Part-time jobs are an integral part of economies all over the world; the demand for a fluid workforce that can engage in simple labor at short notice for an undecided period of time can be found anywhere. Part-time work is exceptionally common in Japan, where many students engage in part-time jobs for a secondary income.

College students working late-night shifts at convenience stores or serving tables is a common sight. But Japan has several unique features that define its part-time jobs; it is to little surprise that some students even go so far as to rely exclusively on part-time jobs for their financial income.

The most distinctive feature of Japan’s working environment is its pay. Since many part-time jobs require little professional training or university education, workers are usually paid the minimum wage. Yet Japanese minimum wage remains high among OECD nations because of its continuous increase; the amount has seen a relatively stable growth rate from 2010 to 2018, and now it marks a record-high of 848 JPY per hour.

Acquiring a job is also relatively easy. Since most require little experience or skill, applicants only need to go through a single, and rather informal job interview. Opportunities for part-time jobs arise in a variety of situations, ranging from official job-hunting posts to personal recommendations from acquaintances or friends. Even foreign students can find part-time work as long as they have the special government-issued labor permit known as “Shakugan katsudo kyoka”.

Although there are a wide range of working environments even within one category of waitressing. Baring in mind that not all part-time jobs overload their employees, there is still a strict working culture in Japan, which may be seen as more of a ‘harsh’ working environment compared to other cultures.  

Nonetheless, the process of getting a job and working whilst being a student is not always positive. Mun-Su Park, a South Korean college student, details a negative personal experience of working at a part time job in Japan. Park has worked a variety of jobs throughout his time in Japan, his most recent endeavour being a cashier at a pharmacy. Although this is an extreme case, he remembers his job interview very clearly. “I had found the job through a job-hunting website, and my interview was crazy. They made us stand outside and shout slogans to see if we were extroverted.” He laughs as he recounts how he had to shout the loudest to get the job.

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Park received 1280 yen per hour, a high rate for a part-time worker. However, there is a price to pay. “The hardest thing about my job is that you have to keep working, no matter what. Even if there were no customers, we had to keep shouting slogans and mottos. Otherwise, the manager would come and scold us.” He remarks that sometimes the surveillance amounted to a nearly intolerable level. “They would watch us using CCTV to see if we kept doing something. And if we made a mistake, they would instantly know. That’s why I quit,” he notes with exasperation.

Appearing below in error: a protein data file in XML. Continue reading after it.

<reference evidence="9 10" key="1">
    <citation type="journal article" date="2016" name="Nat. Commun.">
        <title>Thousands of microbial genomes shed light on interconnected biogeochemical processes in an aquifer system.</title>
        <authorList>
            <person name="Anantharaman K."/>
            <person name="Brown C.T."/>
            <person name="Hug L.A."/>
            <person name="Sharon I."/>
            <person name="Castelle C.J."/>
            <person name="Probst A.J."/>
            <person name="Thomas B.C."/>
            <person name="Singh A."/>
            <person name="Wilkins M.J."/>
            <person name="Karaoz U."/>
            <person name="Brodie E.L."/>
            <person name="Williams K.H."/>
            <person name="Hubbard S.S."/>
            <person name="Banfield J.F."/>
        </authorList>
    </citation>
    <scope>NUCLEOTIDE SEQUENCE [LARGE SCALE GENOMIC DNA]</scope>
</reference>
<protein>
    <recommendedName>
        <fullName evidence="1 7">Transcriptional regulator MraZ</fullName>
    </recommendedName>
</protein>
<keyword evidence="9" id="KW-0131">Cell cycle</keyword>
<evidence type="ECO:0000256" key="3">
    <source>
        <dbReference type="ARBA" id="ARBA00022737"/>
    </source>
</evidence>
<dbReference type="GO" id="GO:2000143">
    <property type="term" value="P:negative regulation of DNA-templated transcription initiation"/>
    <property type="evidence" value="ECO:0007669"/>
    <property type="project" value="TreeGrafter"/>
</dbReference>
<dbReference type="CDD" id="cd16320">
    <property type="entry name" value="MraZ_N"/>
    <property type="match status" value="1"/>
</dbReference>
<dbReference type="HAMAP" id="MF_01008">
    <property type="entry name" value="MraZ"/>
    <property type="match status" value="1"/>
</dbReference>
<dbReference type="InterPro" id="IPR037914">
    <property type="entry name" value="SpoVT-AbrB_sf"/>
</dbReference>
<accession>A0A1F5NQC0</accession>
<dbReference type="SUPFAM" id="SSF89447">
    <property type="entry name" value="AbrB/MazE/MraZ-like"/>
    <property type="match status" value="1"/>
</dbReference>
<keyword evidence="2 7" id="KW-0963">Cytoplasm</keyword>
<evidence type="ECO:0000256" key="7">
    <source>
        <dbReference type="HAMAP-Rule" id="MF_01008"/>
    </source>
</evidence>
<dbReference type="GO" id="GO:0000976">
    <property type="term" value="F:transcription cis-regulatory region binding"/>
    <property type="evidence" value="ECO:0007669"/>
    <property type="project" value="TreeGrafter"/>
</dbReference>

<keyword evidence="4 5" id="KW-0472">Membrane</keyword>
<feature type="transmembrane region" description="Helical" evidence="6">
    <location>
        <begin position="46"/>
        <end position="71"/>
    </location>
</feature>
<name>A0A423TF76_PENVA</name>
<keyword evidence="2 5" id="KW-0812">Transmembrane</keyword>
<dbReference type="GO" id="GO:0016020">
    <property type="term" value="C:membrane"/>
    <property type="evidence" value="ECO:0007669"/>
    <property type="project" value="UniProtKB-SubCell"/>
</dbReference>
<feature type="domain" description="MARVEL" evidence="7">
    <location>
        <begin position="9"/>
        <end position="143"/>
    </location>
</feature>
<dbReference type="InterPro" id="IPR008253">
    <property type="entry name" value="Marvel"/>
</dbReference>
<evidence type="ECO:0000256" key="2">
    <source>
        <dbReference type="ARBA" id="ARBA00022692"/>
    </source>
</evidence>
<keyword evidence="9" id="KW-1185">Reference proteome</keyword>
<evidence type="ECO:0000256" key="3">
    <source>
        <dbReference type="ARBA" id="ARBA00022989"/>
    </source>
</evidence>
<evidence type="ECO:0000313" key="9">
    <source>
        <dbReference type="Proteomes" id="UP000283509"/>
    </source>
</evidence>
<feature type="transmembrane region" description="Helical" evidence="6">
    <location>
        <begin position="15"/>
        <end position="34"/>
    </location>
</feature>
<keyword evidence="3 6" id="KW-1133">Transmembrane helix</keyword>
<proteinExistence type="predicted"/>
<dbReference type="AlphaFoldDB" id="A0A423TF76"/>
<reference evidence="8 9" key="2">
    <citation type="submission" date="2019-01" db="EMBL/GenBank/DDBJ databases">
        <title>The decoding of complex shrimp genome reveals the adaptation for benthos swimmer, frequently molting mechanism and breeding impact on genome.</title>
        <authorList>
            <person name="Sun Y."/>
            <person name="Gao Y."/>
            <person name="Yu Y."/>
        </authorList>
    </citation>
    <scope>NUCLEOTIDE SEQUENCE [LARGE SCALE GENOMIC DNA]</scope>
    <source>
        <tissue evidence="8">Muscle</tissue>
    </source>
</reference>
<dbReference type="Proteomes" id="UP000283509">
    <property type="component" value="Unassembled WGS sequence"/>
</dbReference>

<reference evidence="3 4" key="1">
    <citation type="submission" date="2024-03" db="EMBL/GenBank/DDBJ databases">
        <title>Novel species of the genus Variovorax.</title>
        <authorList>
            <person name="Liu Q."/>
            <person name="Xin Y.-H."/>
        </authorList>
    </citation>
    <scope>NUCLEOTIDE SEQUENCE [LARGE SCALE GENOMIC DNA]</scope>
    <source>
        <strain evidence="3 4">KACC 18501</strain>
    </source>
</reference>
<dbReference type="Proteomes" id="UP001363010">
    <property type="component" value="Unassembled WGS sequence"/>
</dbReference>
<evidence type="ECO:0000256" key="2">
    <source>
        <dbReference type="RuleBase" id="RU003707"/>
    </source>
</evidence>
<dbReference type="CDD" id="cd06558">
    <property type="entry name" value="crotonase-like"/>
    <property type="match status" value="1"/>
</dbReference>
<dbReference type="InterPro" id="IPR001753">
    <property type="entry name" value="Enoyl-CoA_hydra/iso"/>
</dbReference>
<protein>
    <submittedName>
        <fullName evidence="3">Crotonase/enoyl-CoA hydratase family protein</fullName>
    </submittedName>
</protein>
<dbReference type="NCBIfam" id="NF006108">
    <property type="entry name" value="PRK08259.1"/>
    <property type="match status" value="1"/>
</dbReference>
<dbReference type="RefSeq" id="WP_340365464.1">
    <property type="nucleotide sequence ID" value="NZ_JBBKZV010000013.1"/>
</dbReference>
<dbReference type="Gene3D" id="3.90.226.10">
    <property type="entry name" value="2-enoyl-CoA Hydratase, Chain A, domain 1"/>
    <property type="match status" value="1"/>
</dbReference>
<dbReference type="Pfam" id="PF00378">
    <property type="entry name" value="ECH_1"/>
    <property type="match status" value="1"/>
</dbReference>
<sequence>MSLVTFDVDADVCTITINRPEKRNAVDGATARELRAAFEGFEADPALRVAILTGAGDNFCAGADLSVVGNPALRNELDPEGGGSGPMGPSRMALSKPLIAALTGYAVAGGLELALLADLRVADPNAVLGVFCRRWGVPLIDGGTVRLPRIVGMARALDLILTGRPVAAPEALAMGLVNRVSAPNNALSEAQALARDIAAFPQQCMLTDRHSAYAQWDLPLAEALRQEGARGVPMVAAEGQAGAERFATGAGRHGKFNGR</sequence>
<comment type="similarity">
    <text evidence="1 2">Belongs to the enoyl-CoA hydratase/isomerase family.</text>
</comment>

Due to the temporary nature of the job, it is hard for part-time employees to gain proper job security or protection, and some workers do face similar conditions. In a survey conducted by the Ministry of Health, Labor and welfare 60.5% of Japanese students responded that they were not satisfied with their working environment, either due to being overworked or unreasonable demands from their employer. The survey exemplifies a larger problem throughout Japanese society, in which part-time employees regularly face injustice. It is extremely difficult for said employees to resist such treatment however, due to the high employee-turnover rate and the lack of unions for short-term employees.

The problem only complicates the larger issue of Japanese labor shortages, which are forcing the government to seek an alternate workforce. The rising demand for competent workers due to its shrinking population, coupled with Japan’s high wages, has attracted a number of foreign immigrants from countries with detrimental living conditions. Foreigners working graveyard shifts or serving jobs is now a common sight, with immigrants constituting two to three percent of the Japanese working population. The foreign ministry expects up to 47,000 new workers coming from outside Japan if immigration laws are revised as planned. Unfortunately, uneducated immigrants who work part-time jobs in order to make a living for themselves and their family face even harsher treatment. 

These cases show that both students and foreigners are in a vulnerable position, and they can be easily exploited in the name of part-time jobs. The approachable nature that makes these jobs so appealing in the first place is what is essentially the fundamental reason for such tragic realities; social discourse on how to protect these workers while maintaining the fluidity of the workforce is much needed in modern day Japan.